Dracunculiasis, more commonly known as Guinea Worm Disease (GWD), is a preventable infection caused by the parasite Dracunculus medinensis. The word Dracunculus comes from the Latin "little dragon". more...
Adult female Dracunculus worms emerge from the skin of infected persons annually. Persons with worms protruding through the skin may enter sources of drinking water and unwittingly allow the worm to release larvae into the water. These larvae are ingested by fresh water copepods ("water fleas") where these develop into the infective stage in 10-14 days. Persons become infected by drinking water containing the water fleas harboring the infective stage larvae of Dracunculus medinensis.
Once inside the body, the stomach acid digests the water flea, but not the Guinea Worm. These larvae find their way to the small intestine, where they penetrate the wall of the intestine and pass into the body cavity. During the next 10-14 months, the female Guinea Worm grows to a full-sized adult,and mates with the male, who soon dies afterwards.It is 60‑100 centimeters (2‑3 feet) long and as wide as a cooked spaghetti noodle, and migrates to the site where she will emerge—usually the lower limbs.
A blister develops on the skin at the site where the worm will emerge. This blister causes a very painful burning sensation and it will eventually (within 24 to 72 hours) rupture. For relief, persons will immerse the affected limb into water. When someone with a Guinea Worm ulcer enters the water, the adult female releases a milky white liquid containing millions of immature larvae into the water, thus contaminating the water supply. For several days after it has emerged from the ulcer, the female Guinea Worm is capable of releasing more larvae whenever it comes in contact with water.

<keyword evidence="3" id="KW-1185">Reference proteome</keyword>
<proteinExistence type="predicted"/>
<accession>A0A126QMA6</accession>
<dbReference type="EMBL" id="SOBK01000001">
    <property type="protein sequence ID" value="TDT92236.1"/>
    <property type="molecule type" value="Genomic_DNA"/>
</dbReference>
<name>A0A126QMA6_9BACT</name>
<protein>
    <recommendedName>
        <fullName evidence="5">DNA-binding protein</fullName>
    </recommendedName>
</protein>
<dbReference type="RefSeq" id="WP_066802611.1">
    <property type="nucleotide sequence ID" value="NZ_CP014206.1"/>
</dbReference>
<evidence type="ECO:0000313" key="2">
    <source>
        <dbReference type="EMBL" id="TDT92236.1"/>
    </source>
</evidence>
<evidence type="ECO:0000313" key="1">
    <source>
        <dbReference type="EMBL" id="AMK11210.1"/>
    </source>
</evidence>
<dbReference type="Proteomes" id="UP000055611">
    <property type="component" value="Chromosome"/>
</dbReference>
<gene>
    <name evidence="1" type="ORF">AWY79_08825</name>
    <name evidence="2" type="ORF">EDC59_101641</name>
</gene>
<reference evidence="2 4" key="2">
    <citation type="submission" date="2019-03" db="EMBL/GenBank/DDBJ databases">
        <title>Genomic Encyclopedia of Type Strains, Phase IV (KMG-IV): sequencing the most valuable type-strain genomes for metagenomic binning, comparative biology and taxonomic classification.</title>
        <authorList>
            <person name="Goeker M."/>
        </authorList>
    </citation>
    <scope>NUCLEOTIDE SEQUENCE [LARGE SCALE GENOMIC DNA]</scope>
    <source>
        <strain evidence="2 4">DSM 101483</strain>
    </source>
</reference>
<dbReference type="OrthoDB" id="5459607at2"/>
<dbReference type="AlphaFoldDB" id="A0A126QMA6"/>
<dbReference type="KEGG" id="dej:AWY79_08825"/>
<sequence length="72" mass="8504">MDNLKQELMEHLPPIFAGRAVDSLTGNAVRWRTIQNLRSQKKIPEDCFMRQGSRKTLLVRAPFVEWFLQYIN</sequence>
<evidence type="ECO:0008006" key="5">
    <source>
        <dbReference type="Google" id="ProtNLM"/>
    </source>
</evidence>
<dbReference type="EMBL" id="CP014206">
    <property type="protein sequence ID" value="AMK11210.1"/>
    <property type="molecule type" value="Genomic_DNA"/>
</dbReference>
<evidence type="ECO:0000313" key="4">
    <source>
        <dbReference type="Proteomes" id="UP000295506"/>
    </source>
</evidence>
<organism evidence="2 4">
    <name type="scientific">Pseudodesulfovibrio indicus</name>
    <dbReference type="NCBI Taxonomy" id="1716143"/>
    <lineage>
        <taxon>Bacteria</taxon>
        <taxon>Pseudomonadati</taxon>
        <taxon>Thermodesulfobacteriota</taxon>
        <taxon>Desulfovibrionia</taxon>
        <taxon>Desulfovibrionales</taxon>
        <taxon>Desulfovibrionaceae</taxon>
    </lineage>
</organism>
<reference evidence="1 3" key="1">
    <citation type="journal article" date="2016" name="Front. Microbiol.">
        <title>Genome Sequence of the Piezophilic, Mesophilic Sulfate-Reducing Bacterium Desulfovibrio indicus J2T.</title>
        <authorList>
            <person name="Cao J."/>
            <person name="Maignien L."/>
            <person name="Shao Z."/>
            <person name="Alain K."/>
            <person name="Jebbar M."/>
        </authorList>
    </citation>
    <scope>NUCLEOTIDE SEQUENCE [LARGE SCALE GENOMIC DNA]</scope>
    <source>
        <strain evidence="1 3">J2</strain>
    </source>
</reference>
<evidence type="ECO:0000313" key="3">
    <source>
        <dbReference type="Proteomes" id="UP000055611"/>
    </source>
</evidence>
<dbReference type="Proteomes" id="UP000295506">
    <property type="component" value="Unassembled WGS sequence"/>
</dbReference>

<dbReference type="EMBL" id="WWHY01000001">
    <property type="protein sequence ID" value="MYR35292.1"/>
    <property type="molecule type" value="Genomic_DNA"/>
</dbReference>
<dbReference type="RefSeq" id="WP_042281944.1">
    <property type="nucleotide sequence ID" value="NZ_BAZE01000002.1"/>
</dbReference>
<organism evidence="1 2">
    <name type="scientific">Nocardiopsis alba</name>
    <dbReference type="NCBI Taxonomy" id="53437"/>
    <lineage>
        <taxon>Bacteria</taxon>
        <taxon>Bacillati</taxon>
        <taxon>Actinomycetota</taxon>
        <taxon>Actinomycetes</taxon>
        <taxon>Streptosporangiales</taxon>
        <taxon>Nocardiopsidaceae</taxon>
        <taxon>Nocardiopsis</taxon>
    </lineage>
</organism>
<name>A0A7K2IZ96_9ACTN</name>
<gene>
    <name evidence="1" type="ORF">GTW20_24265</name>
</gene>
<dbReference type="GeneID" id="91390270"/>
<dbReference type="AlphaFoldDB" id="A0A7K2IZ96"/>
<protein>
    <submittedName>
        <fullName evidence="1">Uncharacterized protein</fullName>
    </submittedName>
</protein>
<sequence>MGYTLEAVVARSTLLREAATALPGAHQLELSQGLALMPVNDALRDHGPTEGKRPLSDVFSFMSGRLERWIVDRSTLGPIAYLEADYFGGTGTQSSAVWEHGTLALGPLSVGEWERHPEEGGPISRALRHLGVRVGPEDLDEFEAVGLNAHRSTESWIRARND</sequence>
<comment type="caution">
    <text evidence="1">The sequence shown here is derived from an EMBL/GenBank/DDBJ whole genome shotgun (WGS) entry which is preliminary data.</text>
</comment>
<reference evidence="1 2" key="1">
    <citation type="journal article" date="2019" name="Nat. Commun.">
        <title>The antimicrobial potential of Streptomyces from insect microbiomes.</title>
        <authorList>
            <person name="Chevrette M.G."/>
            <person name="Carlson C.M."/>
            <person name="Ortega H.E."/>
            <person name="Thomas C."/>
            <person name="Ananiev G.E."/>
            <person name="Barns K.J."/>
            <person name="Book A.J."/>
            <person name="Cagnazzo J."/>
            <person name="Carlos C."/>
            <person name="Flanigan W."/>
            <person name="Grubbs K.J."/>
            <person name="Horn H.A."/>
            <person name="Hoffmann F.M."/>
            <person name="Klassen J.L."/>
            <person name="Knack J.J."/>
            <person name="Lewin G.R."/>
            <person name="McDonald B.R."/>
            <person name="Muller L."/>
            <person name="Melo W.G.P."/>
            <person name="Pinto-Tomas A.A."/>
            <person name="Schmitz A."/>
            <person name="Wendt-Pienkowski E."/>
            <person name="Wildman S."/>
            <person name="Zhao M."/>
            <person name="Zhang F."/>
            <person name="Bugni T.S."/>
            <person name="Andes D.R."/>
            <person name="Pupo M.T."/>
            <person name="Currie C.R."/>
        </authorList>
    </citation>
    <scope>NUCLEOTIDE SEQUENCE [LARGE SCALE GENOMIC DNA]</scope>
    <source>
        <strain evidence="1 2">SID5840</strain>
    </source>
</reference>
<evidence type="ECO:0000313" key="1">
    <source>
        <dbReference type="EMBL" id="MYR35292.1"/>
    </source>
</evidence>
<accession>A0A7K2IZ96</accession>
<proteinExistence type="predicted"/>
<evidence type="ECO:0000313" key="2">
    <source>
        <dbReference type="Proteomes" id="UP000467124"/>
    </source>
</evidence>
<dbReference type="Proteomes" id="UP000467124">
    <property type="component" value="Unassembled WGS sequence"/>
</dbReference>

Infected persons do not usually have symptoms until about 1 year after they become infected. A few days to hours before the worm emerges, the person may develop a fever, swelling and pain in the area. More than 90% of the worms appear on the legs and feet, but may occur anywhere on the body.
People, in remote, rural communities who are most commonly affected by GWD do not have access to medical care. Almost invariably the skin lesions caused by the worm develop secondary bacterial infections, which exacerbate the pain, and extend the period of incapacitation to weeks or months-causing in some cases disabling complications, such as locked joints and even permanent crippling. Each time a Guinea worm emerges, persons may be unable to work or resume daily activities for an average of 3 months. This usually occurs during planting or harvesting season, resulting in heavy crop losses.
Once the worm emerges from the wound, it can only be pulled out a few centimeters each day and wrapped around a small stick. Sometimes the worm can be pulled out completely within a few days, but this process usually takes weeks or months.
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